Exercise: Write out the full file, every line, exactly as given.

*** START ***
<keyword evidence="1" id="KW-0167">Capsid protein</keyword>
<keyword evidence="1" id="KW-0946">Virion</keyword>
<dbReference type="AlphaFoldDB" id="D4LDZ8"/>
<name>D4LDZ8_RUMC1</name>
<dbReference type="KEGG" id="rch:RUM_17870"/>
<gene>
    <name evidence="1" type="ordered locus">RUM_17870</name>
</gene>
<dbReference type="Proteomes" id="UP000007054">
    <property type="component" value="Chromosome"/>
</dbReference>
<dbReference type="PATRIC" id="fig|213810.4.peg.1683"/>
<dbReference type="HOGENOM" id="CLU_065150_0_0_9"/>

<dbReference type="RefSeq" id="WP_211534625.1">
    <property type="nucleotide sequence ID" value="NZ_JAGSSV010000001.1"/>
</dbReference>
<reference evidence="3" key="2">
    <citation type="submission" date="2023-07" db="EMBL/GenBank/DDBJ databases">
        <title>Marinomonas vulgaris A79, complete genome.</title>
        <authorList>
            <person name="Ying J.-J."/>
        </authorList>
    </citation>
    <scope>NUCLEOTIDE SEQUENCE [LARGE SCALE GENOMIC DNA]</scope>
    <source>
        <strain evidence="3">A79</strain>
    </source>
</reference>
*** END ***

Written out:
<keyword evidence="1" id="KW-0167">Capsid protein</keyword>
<keyword evidence="1" id="KW-0946">Virion</keyword>
<dbReference type="AlphaFoldDB" id="D4LDZ8"/>
<name>D4LDZ8_RUMC1</name>
<dbReference type="KEGG" id="rch:RUM_17870"/>
<gene>
    <name evidence="1" type="ordered locus">RUM_17870</name>
</gene>
<dbReference type="Proteomes" id="UP000007054">
    <property type="component" value="Chromosome"/>
</dbReference>
<dbReference type="PATRIC" id="fig|213810.4.peg.1683"/>
<dbReference type="HOGENOM" id="CLU_065150_0_0_9"/>

<dbReference type="RefSeq" id="WP_211534625.1">
    <property type="nucleotide sequence ID" value="NZ_JAGSSV010000001.1"/>
</dbReference>
<reference evidence="3" key="2">
    <citation type="submission" date="2023-07" db="EMBL/GenBank/DDBJ databases">
        <title>Marinomonas vulgaris A79, complete genome.</title>
        <authorList>
            <person name="Ying J.-J."/>
        </authorList>
    </citation>
    <scope>NUCLEOTIDE SEQUENCE [LARGE SCALE GENOMIC DNA]</scope>
    <source>
        <strain evidence="3">A79</strain>
    </source>
</reference>